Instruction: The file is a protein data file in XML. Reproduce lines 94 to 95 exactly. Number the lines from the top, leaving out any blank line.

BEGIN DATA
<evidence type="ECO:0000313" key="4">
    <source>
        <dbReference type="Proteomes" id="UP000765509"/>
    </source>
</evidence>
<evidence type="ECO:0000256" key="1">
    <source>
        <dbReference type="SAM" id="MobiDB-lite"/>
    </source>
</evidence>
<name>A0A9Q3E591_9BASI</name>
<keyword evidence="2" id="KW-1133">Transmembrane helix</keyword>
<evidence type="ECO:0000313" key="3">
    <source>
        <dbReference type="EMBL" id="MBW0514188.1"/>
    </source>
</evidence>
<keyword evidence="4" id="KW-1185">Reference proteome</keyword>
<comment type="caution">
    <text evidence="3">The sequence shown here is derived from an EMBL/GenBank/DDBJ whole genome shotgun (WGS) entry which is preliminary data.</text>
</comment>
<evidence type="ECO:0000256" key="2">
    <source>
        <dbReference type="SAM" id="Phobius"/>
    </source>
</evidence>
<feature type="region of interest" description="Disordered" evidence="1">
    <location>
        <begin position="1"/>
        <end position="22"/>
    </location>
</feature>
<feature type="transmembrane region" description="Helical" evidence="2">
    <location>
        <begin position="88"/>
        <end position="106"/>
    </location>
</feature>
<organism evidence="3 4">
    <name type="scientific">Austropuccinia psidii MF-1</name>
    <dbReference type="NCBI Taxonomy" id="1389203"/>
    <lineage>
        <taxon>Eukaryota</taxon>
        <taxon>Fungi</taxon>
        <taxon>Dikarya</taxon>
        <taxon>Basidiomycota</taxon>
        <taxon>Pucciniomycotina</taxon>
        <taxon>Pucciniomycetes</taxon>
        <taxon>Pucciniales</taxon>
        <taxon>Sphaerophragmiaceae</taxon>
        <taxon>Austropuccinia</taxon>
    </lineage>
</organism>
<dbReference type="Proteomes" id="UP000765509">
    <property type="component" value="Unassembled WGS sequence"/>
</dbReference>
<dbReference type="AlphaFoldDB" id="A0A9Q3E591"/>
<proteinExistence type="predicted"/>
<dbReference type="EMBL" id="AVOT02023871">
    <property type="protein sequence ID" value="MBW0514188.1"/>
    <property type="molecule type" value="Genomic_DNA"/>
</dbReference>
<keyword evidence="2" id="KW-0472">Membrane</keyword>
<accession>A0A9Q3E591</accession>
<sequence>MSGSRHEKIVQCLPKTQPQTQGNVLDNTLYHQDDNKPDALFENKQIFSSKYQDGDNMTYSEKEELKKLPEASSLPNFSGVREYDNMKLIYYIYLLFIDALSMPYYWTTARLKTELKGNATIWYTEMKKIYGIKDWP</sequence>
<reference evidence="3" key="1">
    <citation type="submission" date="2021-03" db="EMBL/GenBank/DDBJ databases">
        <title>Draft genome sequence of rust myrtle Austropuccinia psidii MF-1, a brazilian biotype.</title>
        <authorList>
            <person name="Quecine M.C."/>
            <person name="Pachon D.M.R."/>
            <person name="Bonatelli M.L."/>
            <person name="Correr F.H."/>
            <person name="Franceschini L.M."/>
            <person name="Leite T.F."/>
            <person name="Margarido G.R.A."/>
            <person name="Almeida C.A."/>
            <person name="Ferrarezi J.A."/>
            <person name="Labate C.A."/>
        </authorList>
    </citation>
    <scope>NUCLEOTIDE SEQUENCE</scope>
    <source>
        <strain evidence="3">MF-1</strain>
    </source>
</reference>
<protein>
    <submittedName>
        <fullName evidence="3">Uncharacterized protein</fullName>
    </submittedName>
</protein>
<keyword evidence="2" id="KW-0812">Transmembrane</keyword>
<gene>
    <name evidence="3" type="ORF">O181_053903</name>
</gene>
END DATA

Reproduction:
    <name evidence="3" type="ORF">O181_053903</name>
</gene>